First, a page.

My Mom always had chamomile tea in her pantry, and when I was younger, I never saw the value in drinking it. I was a black tea type of gal. So the light, delicate taste of chamomile wasn’t on my list of favorites. However, as I got older, I came to appreciate the unlimited benefits of drinking chamomile tea.
Chamomile is a flowering plant with white petals and a bright yellow center. It resembles a daisy, which makes sense since it’s from the Asteraceae plant family, a.k.a, the daisy family. There are several different types of chamomile. The most popular varieties are Roman (also called English) and German chamomile. Although much less common, there are also Egyptian and Moroccan chamomiles.
Did you know that chamomile has been used for its medicinal properties for centuries! Chamomile is loaded with 120 unique compounds, including countless antioxidants and flavonoids, making it a powerhouse for health.
Far beyond its most common benefit of relaxation and sleep, chamomile tea helps boost your immune system and reduces stress and anxiety. It also has anti-inflammatory properties, regulates blood sugar, keeps skin looking flawless, and promotes a healthy heart and digestion. It’s a natural home remedy for many things: allergies, inflammation, muscle spasms, cramps, insomnia, ulcers, even chickenpox… the list goes on and on.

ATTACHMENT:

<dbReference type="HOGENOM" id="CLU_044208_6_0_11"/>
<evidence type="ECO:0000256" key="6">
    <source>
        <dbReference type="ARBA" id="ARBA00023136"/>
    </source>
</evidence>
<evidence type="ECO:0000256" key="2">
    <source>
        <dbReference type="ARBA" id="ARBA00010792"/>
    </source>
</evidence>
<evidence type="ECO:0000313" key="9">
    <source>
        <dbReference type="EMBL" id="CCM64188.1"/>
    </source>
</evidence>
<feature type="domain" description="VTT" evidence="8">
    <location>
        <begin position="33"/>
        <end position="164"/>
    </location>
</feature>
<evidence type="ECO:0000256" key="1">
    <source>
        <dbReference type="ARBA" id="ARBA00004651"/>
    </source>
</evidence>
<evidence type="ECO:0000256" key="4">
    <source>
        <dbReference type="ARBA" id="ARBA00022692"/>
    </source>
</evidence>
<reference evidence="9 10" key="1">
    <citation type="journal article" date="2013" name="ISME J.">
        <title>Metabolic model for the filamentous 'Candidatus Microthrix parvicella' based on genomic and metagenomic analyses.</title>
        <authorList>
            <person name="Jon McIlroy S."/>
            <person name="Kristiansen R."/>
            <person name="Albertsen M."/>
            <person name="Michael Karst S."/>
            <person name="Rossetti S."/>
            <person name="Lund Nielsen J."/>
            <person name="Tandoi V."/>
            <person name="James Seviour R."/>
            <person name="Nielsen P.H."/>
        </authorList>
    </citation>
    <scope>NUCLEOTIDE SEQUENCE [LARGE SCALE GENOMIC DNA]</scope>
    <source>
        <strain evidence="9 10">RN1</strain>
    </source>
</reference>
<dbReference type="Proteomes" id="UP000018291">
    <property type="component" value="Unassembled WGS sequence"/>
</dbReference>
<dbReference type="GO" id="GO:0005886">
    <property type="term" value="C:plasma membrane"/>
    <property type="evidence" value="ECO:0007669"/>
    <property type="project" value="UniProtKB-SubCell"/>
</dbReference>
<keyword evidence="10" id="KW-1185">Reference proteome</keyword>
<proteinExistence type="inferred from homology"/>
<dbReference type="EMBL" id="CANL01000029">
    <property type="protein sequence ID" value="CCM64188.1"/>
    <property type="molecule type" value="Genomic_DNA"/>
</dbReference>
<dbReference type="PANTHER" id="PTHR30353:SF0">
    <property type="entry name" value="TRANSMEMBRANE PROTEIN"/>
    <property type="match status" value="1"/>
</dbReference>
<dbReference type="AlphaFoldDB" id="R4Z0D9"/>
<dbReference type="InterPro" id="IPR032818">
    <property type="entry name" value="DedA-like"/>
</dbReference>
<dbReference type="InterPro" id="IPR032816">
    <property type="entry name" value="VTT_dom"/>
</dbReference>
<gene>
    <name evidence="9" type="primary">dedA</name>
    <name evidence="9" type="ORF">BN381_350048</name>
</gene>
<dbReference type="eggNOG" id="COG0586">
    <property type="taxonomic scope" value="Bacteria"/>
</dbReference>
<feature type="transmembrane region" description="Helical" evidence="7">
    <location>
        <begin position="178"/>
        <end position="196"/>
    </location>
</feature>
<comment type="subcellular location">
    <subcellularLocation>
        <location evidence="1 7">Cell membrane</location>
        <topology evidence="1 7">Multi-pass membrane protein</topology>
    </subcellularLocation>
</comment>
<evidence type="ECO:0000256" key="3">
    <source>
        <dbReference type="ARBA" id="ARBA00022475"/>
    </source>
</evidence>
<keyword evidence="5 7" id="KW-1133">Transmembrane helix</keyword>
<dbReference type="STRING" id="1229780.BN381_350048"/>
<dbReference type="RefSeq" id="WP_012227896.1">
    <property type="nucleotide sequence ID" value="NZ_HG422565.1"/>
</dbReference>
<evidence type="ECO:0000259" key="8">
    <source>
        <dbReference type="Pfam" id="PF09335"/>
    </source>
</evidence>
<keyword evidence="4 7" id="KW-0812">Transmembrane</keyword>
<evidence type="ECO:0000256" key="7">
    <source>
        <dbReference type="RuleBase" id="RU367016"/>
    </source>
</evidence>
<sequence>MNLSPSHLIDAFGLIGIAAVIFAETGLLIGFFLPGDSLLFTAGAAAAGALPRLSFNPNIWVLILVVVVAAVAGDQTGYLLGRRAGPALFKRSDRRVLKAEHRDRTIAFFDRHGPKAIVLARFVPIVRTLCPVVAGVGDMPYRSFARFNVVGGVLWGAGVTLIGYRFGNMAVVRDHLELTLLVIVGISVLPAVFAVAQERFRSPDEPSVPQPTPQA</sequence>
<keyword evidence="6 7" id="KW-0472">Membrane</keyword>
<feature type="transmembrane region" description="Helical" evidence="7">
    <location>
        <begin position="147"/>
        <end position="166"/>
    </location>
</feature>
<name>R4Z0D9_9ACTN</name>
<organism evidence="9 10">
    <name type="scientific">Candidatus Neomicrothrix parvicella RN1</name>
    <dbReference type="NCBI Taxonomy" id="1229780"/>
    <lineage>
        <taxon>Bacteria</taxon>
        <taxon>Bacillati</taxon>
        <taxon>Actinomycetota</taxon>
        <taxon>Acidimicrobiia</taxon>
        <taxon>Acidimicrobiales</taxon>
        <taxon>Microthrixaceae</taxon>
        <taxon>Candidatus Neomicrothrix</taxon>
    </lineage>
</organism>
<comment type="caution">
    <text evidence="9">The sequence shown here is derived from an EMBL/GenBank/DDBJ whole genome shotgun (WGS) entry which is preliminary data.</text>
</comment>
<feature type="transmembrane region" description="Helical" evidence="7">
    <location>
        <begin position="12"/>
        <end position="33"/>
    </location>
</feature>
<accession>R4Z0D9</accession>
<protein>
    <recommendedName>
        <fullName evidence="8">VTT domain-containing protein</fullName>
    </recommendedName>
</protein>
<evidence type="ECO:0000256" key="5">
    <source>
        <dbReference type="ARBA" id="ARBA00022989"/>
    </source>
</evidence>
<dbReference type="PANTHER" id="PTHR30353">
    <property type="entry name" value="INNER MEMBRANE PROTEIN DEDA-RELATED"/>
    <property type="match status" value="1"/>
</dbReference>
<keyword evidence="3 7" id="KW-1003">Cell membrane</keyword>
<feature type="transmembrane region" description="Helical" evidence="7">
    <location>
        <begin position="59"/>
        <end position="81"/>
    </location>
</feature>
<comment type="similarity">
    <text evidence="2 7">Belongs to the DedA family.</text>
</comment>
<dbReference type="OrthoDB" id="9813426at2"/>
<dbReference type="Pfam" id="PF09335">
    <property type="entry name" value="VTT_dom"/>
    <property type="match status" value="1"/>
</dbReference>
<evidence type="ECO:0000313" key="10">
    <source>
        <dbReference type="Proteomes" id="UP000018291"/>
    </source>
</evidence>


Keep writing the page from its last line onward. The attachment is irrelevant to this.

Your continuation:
At the end of a busy day, I often enjoy relaxing with a good book and a warm cup of Original Chamomile or Sweet Dreams, a chamomile tea with an apple and cinnamon flavor. For a slightly different flavor profile, I add mint, lemon, or lavender (not all at the same time).
Both of these chamomile teas are also delicious iced. You can brew them hot, let them cool, and then pour over ice, or, instead, you can brew them cold in the fridge for 12-24 hours. Sometimes I add fresh apple slices to a cup of cold chamomile tea, and it’s delicious.
Chamomile tea is a reasonably safe tea for the majority of the population to enjoy. There are, however, a few things to keep in mind: If you are allergic to flowers in the daisy family - chamomile, chrysanthemums, daisies, marigolds, and ragweed - you may want to be careful consuming chamomile tea. You should also consult your doctor if you are taking any medications or are pregnant before drinking chamomile.